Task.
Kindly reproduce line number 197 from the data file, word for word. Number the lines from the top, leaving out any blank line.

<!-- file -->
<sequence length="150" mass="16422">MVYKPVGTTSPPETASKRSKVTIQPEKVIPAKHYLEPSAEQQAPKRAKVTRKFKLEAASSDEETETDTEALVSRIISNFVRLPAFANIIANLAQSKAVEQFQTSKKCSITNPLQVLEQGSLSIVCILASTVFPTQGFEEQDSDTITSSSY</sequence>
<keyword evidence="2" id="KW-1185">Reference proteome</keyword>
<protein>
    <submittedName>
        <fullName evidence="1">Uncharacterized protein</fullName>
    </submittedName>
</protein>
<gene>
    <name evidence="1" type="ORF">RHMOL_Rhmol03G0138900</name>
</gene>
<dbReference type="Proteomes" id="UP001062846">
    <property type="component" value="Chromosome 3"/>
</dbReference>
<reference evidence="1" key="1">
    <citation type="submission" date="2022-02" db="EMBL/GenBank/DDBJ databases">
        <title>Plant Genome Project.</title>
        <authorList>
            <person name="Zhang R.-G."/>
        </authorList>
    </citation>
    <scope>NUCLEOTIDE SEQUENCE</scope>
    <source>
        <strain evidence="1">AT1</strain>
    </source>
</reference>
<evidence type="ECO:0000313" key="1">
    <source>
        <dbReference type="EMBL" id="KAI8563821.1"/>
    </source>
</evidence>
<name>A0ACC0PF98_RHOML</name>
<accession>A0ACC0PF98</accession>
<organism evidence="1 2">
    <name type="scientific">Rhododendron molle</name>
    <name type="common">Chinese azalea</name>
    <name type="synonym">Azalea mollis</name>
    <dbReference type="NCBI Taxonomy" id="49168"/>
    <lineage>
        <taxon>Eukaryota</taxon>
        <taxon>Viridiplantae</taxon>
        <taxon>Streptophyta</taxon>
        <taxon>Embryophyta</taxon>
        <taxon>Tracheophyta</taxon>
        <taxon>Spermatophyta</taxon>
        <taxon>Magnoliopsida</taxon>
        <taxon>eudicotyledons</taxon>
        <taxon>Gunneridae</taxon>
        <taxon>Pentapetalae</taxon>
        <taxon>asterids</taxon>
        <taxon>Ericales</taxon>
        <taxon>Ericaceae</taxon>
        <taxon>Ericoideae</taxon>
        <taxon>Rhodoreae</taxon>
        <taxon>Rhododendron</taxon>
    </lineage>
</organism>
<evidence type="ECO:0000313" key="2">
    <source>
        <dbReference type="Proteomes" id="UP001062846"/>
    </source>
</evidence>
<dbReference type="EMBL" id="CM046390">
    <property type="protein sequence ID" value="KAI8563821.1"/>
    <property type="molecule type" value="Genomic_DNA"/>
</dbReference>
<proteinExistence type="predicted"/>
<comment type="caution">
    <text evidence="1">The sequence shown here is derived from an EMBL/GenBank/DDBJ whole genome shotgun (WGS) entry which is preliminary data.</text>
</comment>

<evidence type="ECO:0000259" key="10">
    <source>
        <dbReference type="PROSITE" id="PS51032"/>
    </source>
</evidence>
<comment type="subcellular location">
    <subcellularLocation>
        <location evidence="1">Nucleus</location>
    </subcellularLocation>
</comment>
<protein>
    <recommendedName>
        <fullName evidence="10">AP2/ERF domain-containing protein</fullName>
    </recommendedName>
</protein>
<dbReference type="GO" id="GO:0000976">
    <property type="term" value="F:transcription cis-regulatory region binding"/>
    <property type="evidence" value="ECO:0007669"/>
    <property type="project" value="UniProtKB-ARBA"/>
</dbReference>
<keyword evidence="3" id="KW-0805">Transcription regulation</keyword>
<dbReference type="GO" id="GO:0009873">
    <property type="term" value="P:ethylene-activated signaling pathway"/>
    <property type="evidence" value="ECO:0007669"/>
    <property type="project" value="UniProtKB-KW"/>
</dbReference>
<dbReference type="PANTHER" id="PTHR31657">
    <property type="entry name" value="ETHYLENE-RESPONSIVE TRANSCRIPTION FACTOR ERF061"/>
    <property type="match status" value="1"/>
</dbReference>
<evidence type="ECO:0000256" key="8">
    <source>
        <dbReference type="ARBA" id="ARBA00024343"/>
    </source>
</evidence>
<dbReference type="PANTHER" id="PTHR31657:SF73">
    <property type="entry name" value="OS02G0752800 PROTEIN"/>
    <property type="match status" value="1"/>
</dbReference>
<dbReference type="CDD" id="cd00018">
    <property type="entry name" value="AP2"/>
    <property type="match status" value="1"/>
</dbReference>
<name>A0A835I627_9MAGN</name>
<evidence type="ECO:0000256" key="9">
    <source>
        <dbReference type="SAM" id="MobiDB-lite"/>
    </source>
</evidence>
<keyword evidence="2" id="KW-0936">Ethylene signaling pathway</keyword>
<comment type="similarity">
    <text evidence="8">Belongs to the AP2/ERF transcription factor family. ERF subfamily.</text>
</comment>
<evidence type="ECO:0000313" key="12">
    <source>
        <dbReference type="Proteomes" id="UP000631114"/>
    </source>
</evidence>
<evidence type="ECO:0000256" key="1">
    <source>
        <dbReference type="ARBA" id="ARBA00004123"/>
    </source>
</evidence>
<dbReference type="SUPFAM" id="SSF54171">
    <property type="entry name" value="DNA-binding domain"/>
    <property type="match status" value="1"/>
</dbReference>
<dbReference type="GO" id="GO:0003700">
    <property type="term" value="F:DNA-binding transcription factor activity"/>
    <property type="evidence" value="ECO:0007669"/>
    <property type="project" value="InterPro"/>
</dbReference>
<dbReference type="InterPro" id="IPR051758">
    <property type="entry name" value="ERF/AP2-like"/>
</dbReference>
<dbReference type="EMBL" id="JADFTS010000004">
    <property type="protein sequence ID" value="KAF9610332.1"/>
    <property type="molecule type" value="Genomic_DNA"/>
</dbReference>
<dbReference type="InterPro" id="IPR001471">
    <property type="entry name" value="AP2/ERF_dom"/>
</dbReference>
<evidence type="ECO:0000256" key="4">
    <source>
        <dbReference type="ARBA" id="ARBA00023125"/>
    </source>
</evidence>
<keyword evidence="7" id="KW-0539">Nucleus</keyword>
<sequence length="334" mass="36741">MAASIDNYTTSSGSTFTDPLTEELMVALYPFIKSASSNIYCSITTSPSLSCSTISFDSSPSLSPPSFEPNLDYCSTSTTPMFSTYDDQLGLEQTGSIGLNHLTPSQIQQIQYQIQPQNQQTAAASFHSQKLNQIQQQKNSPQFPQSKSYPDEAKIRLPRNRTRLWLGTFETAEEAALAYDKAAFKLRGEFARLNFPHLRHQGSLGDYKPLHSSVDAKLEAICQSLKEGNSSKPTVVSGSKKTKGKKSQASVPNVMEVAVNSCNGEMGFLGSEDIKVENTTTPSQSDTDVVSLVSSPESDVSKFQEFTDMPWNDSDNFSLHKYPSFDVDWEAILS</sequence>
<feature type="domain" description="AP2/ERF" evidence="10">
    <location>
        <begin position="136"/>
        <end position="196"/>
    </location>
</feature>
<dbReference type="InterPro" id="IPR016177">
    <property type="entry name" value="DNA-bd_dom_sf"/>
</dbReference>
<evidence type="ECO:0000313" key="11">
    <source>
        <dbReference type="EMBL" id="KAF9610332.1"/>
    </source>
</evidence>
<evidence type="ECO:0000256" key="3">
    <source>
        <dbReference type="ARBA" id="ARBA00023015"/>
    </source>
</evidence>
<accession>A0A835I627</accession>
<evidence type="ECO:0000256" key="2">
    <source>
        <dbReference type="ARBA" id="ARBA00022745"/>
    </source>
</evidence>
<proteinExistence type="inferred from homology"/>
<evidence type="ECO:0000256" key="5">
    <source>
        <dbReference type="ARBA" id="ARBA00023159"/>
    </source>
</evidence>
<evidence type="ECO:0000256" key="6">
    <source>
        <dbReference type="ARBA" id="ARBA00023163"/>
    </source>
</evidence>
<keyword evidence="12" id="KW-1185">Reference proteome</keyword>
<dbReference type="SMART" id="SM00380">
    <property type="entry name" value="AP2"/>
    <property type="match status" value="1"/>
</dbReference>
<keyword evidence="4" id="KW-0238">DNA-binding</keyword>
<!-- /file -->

    <property type="entry name" value="AP2"/>